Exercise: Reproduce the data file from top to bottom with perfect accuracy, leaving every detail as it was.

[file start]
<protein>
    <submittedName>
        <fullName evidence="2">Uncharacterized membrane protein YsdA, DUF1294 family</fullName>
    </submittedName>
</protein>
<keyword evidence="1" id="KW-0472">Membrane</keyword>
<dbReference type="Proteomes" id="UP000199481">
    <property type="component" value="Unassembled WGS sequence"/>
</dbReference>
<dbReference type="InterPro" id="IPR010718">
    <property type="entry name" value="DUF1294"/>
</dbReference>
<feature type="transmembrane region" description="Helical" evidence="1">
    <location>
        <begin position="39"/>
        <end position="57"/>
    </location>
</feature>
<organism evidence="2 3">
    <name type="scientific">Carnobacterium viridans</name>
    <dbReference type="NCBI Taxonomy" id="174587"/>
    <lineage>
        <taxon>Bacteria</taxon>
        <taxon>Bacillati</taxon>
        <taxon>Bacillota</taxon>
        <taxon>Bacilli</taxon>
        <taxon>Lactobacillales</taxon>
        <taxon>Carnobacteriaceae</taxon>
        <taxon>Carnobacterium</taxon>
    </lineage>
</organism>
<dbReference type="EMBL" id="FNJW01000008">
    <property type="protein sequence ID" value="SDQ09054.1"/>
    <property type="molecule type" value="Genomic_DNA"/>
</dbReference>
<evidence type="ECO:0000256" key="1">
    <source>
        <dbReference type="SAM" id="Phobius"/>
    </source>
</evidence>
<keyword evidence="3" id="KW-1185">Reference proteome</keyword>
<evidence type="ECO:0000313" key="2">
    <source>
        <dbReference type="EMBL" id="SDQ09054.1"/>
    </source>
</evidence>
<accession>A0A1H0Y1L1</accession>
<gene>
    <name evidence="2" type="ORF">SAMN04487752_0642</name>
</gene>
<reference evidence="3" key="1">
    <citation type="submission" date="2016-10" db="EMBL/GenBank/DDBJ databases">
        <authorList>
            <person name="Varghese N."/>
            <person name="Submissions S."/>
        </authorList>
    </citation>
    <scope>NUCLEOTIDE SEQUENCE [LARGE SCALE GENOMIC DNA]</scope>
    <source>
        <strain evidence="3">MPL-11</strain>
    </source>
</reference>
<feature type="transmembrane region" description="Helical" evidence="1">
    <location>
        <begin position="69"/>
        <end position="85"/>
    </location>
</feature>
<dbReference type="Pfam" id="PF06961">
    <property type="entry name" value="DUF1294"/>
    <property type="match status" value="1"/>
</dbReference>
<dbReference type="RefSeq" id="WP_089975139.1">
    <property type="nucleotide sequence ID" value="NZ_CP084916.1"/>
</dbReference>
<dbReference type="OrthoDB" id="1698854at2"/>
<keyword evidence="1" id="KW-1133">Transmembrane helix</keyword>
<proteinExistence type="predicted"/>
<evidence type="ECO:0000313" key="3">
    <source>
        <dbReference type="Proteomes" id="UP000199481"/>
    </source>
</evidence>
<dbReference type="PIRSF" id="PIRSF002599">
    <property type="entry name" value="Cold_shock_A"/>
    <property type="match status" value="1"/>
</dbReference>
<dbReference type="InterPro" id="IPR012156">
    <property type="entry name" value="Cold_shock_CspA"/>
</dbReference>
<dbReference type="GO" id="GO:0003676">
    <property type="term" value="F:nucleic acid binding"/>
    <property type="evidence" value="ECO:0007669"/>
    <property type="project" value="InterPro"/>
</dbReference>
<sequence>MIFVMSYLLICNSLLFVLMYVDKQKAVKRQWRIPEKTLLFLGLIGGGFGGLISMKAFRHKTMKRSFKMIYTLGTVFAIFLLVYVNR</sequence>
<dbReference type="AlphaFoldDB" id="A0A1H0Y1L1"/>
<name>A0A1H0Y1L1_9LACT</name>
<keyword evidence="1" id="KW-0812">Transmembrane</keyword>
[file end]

<protein>
    <submittedName>
        <fullName evidence="2">Uncharacterized membrane protein YsdA, DUF1294 family</fullName>
    </submittedName>
</protein>
<keyword evidence="1" id="KW-0472">Membrane</keyword>
<dbReference type="Proteomes" id="UP000199481">
    <property type="component" value="Unassembled WGS sequence"/>
</dbReference>
<dbReference type="InterPro" id="IPR010718">
    <property type="entry name" value="DUF1294"/>
</dbReference>
<feature type="transmembrane region" description="Helical" evidence="1">
    <location>
        <begin position="39"/>
        <end position="57"/>
    </location>
</feature>
<organism evidence="2 3">
    <name type="scientific">Carnobacterium viridans</name>
    <dbReference type="NCBI Taxonomy" id="174587"/>
    <lineage>
        <taxon>Bacteria</taxon>
        <taxon>Bacillati</taxon>
        <taxon>Bacillota</taxon>
        <taxon>Bacilli</taxon>
        <taxon>Lactobacillales</taxon>
        <taxon>Carnobacteriaceae</taxon>
        <taxon>Carnobacterium</taxon>
    </lineage>
</organism>
<dbReference type="EMBL" id="FNJW01000008">
    <property type="protein sequence ID" value="SDQ09054.1"/>
    <property type="molecule type" value="Genomic_DNA"/>
</dbReference>
<evidence type="ECO:0000256" key="1">
    <source>
        <dbReference type="SAM" id="Phobius"/>
    </source>
</evidence>
<keyword evidence="3" id="KW-1185">Reference proteome</keyword>
<evidence type="ECO:0000313" key="2">
    <source>
        <dbReference type="EMBL" id="SDQ09054.1"/>
    </source>
</evidence>
<accession>A0A1H0Y1L1</accession>
<gene>
    <name evidence="2" type="ORF">SAMN04487752_0642</name>
</gene>
<reference evidence="3" key="1">
    <citation type="submission" date="2016-10" db="EMBL/GenBank/DDBJ databases">
        <authorList>
            <person name="Varghese N."/>
            <person name="Submissions S."/>
        </authorList>
    </citation>
    <scope>NUCLEOTIDE SEQUENCE [LARGE SCALE GENOMIC DNA]</scope>
    <source>
        <strain evidence="3">MPL-11</strain>
    </source>
</reference>
<feature type="transmembrane region" description="Helical" evidence="1">
    <location>
        <begin position="69"/>
        <end position="85"/>
    </location>
</feature>
<dbReference type="Pfam" id="PF06961">
    <property type="entry name" value="DUF1294"/>
    <property type="match status" value="1"/>
</dbReference>
<dbReference type="RefSeq" id="WP_089975139.1">
    <property type="nucleotide sequence ID" value="NZ_CP084916.1"/>
</dbReference>
<dbReference type="OrthoDB" id="1698854at2"/>
<keyword evidence="1" id="KW-1133">Transmembrane helix</keyword>
<proteinExistence type="predicted"/>
<evidence type="ECO:0000313" key="3">
    <source>
        <dbReference type="Proteomes" id="UP000199481"/>
    </source>
</evidence>
<dbReference type="PIRSF" id="PIRSF002599">
    <property type="entry name" value="Cold_shock_A"/>
    <property type="match status" value="1"/>
</dbReference>
<dbReference type="InterPro" id="IPR012156">
    <property type="entry name" value="Cold_shock_CspA"/>
</dbReference>
<dbReference type="GO" id="GO:0003676">
    <property type="term" value="F:nucleic acid binding"/>
    <property type="evidence" value="ECO:0007669"/>
    <property type="project" value="InterPro"/>
</dbReference>
<sequence>MIFVMSYLLICNSLLFVLMYVDKQKAVKRQWRIPEKTLLFLGLIGGGFGGLISMKAFRHKTMKRSFKMIYTLGTVFAIFLLVYVNR</sequence>
<dbReference type="AlphaFoldDB" id="A0A1H0Y1L1"/>
<name>A0A1H0Y1L1_9LACT</name>
<keyword evidence="1" id="KW-0812">Transmembrane</keyword>